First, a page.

The vast majority of the aforementioned Ukrainians and Liberians came through the resettlement program. In contrast, the majority of the other large national groups traveled to the United States and applied for asylum. The approximately 5,500 Chinese (15,600 total) and 3,800 Colombians (19,400 total) were the largest groups of asylees, but most of the Chinese and Colombians were still asylum seekers awaiting a determination on their status. Many thousands more Colombians fled the war in their country, despite the fact the United States refused to grant them TPS, and many were discouraged from applying for asylum by the difficulty of winning their asylum cases. Statistics on this population are elusive, but USCR estimated that at least 150,000 are people living in a refugee-like situation (see Table 12). A large number of Mexicans applied for asylum and many were pending before the immigration courts. Legal technicalities led many to apply for asylum in order to seek other relief in immigration courts.
Haitians continued to flee unrest in their country and seek refuge in the United States, despite the United States' forcible return of thousands and new policies detaining many Haitian asylum seekers (see Americas Regional Summary). In addition, the U.S. Coast Guard interdicted and returned without adequate screening some 2,000 Haitians and 1,600 Cubans, despite political repression in both countries and serious unrest in Haiti. Haitians were subject to the so-called "shout" test where they had to scream out their fear of persecution in the vessel, or be summarily returned to Haiti. Despite the forcible returns, some 26,500 Cubans were refugees or asylum seekers, including 25,300 who were paroled into the country and eligible for permanent residence under the Cuban Adjustment Act.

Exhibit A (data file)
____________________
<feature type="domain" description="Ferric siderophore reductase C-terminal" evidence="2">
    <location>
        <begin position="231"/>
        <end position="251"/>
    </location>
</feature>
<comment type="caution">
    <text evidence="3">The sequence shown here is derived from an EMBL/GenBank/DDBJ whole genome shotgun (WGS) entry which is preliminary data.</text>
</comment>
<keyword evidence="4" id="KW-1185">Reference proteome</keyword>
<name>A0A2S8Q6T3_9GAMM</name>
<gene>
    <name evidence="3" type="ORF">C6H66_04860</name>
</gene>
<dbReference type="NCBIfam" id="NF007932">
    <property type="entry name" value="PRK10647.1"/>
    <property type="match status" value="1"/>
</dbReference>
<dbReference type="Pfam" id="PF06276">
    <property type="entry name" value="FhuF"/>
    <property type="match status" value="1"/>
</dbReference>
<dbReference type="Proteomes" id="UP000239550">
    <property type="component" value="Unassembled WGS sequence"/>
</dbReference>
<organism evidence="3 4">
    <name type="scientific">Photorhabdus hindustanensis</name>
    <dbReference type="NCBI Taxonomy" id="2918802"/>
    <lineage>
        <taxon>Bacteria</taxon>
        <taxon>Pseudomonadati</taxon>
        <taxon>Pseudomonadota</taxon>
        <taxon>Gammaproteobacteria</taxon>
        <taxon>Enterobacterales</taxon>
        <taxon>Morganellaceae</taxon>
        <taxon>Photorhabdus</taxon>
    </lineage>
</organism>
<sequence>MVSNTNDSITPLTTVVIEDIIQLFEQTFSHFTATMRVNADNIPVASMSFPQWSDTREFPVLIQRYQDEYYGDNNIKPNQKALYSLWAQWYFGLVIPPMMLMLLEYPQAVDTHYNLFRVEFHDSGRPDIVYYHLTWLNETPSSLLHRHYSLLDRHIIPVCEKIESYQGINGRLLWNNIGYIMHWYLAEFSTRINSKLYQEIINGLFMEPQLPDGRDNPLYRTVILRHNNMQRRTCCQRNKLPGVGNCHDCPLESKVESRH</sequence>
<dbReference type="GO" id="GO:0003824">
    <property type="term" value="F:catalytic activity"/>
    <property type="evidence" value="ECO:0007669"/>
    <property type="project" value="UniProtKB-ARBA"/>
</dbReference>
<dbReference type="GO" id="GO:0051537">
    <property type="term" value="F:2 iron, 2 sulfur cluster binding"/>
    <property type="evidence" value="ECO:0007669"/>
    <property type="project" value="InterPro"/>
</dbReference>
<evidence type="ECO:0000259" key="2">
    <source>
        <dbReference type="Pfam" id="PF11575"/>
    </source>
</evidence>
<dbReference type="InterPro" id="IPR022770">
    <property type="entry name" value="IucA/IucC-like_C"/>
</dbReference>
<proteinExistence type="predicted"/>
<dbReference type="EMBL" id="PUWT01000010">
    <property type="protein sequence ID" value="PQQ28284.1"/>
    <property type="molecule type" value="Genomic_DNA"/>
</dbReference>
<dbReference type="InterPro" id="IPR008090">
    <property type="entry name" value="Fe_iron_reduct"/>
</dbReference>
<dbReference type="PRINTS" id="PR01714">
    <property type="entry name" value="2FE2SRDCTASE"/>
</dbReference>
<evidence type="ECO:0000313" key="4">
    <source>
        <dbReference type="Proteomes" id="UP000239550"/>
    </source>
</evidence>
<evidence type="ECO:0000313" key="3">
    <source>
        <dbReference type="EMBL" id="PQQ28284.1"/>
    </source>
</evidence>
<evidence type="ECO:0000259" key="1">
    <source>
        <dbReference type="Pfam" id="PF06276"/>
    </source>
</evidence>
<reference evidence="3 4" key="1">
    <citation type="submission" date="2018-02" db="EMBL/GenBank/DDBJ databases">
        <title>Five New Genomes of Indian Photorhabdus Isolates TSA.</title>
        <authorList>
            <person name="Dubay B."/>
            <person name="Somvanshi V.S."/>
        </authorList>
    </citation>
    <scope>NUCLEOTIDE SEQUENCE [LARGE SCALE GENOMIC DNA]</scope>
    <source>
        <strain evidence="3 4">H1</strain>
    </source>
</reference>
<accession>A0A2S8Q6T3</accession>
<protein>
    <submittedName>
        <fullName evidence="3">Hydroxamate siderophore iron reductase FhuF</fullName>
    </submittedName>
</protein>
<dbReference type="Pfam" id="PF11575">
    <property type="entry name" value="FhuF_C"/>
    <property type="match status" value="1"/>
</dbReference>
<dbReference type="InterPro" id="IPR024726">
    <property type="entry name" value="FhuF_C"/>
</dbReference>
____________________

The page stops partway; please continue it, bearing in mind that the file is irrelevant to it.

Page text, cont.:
The United States expanded its detention of asylum seekers and nationality-based restrictions on immigrants (see Americas Regional Summary for further details). DHS has wide discretion in the detention of asylum seekers and ignored Congress' intention that they begin to parole asylum seekers through supervised release to private volunteer agencies. Instead DHS placed electronic ankle bracelets on some individuals it released under strict conditions. Increasingly it detained people who won asylum or other relief from Immigration Judges where DHS appealed. At removal hearings where they were denied asylum, DHS began to detain asylum seekers not previously detained, even though they are entitled to appeal, and some prevail.
The backlog of asylees seeking permanent residence grew to nearly 150,000, translating into an estimated 15-year wait. The backlog of pending asylum applications diminished, due in part to a more than 30 percent increase in denials and a dramatic drop in the number of people who managed to travel to the United States and file asylum claims (see above).